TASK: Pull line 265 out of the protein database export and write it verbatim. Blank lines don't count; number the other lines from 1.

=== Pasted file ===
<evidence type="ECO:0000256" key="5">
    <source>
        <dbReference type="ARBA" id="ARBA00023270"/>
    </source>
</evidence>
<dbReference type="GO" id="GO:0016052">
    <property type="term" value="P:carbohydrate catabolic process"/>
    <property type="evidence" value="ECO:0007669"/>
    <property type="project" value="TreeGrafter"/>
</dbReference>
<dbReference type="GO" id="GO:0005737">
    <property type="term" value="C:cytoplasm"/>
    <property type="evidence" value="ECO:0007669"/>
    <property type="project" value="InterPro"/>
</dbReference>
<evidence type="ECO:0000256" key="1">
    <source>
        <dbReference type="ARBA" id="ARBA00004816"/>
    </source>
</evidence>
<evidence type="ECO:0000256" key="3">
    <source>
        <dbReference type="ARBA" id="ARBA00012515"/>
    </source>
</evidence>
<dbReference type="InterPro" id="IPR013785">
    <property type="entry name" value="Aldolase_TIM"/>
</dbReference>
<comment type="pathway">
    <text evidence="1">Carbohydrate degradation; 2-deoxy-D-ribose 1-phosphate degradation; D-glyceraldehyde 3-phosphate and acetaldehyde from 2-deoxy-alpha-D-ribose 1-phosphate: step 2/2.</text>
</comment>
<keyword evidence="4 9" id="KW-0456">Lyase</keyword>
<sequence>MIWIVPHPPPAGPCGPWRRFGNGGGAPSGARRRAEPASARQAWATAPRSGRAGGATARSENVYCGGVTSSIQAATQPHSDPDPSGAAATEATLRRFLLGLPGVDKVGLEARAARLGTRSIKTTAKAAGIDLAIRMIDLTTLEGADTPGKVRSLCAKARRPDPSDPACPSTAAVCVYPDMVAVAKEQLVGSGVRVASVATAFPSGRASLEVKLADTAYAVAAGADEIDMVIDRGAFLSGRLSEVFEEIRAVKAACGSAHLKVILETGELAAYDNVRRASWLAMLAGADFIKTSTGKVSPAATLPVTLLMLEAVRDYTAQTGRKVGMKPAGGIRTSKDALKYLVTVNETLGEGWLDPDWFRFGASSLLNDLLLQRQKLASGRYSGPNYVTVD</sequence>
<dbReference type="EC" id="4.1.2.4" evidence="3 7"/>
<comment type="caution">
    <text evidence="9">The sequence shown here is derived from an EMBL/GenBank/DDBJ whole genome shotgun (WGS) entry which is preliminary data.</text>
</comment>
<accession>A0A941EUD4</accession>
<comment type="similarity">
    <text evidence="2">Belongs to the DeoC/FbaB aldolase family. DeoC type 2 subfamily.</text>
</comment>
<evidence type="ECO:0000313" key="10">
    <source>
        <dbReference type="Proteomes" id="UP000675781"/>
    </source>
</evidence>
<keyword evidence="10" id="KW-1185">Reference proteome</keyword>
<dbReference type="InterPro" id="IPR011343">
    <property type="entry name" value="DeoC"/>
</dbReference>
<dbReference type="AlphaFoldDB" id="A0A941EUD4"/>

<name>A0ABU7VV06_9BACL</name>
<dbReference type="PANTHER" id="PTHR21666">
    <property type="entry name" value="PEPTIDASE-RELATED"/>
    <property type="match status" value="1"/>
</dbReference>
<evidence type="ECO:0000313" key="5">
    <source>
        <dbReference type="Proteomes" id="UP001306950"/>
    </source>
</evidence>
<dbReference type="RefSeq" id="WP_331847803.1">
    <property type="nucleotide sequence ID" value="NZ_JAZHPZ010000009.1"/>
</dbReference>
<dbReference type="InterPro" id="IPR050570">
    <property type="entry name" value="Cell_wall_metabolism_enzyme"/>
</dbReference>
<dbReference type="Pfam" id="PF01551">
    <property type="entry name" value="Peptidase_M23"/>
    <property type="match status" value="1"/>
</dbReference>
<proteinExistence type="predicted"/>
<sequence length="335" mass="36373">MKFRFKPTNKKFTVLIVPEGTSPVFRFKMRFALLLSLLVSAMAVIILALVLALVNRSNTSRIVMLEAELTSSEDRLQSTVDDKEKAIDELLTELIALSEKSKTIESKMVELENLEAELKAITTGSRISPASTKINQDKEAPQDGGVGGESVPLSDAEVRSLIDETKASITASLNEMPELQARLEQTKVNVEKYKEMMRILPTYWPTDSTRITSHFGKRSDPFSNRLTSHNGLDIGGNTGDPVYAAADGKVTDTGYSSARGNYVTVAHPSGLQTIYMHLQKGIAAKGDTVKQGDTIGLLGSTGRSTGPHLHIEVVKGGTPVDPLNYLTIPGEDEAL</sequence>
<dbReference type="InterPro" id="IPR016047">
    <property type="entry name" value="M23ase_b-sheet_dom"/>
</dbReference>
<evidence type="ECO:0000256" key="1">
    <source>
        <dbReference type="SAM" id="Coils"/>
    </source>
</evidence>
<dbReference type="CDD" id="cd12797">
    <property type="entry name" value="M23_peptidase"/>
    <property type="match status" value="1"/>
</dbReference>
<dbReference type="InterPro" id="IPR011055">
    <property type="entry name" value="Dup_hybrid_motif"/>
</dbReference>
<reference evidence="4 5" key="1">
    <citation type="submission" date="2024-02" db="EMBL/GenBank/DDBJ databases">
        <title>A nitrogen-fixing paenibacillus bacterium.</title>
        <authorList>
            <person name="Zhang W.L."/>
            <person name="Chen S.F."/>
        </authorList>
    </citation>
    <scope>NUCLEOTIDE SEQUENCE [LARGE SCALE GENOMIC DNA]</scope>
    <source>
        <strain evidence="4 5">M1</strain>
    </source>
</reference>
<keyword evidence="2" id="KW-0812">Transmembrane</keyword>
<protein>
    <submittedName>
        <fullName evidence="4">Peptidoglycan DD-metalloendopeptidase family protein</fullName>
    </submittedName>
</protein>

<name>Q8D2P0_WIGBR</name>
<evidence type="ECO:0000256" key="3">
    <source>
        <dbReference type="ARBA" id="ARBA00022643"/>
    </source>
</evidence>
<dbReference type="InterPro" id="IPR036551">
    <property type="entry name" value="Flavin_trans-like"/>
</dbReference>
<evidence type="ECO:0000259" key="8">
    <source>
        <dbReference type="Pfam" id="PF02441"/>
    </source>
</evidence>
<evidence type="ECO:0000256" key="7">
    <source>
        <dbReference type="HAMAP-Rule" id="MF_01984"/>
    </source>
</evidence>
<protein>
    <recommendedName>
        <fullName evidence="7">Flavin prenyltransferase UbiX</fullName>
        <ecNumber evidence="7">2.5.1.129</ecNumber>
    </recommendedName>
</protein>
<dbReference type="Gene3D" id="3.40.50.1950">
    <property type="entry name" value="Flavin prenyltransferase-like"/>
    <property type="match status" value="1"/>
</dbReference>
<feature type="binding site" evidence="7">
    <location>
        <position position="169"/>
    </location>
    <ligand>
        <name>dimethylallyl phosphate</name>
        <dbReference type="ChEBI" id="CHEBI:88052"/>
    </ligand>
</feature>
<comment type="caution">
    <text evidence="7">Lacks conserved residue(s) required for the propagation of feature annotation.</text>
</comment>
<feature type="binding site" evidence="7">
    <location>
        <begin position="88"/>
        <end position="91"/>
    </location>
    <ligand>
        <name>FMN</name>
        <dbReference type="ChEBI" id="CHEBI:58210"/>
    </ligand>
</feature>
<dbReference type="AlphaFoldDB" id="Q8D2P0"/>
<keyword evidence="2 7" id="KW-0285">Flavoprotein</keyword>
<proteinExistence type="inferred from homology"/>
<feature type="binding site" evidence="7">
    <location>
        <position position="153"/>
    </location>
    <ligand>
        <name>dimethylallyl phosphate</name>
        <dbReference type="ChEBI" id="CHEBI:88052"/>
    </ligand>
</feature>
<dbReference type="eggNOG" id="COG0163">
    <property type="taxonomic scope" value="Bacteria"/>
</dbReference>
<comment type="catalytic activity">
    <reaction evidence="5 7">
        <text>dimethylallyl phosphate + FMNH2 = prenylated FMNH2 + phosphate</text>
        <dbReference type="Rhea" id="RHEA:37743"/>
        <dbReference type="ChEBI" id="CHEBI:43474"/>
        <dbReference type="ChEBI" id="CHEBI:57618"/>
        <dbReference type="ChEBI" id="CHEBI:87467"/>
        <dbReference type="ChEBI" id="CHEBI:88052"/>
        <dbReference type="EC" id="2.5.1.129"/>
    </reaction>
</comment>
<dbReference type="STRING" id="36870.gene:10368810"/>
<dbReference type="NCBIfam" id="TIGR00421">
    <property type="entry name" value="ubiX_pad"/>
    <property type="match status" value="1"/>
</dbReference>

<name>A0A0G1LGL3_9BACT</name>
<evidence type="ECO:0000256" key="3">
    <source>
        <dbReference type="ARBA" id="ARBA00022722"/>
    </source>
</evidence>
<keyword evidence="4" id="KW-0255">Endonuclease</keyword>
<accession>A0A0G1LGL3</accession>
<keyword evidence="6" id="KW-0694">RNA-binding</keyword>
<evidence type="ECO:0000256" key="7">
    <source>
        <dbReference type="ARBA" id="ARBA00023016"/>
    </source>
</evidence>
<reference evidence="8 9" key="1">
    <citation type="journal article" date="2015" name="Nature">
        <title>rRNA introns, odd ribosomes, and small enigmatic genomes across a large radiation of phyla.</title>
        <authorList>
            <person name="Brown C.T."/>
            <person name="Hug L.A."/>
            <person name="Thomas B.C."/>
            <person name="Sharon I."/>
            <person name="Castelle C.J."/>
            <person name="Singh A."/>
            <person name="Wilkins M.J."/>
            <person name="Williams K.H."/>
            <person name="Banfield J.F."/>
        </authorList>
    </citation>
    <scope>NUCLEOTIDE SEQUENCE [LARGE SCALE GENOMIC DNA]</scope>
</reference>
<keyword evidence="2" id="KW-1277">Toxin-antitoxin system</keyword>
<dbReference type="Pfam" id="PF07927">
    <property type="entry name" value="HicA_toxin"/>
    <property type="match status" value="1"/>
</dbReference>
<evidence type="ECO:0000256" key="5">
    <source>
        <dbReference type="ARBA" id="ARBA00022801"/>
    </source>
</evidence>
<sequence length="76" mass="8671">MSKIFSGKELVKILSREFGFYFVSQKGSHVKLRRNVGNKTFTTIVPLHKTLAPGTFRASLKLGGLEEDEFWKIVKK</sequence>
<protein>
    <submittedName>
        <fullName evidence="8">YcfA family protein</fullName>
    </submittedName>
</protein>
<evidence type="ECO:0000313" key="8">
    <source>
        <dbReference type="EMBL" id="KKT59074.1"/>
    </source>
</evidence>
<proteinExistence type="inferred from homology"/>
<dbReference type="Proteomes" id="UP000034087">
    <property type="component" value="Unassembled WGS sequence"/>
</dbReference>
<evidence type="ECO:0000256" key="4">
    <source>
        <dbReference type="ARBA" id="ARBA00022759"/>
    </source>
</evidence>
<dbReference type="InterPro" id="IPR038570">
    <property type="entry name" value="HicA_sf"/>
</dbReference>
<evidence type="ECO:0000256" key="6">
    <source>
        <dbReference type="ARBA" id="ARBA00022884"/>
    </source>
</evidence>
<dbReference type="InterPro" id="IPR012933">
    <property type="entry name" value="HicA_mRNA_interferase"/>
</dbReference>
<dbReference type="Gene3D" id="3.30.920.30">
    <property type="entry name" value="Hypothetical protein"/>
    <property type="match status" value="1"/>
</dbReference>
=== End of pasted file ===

</dbReference>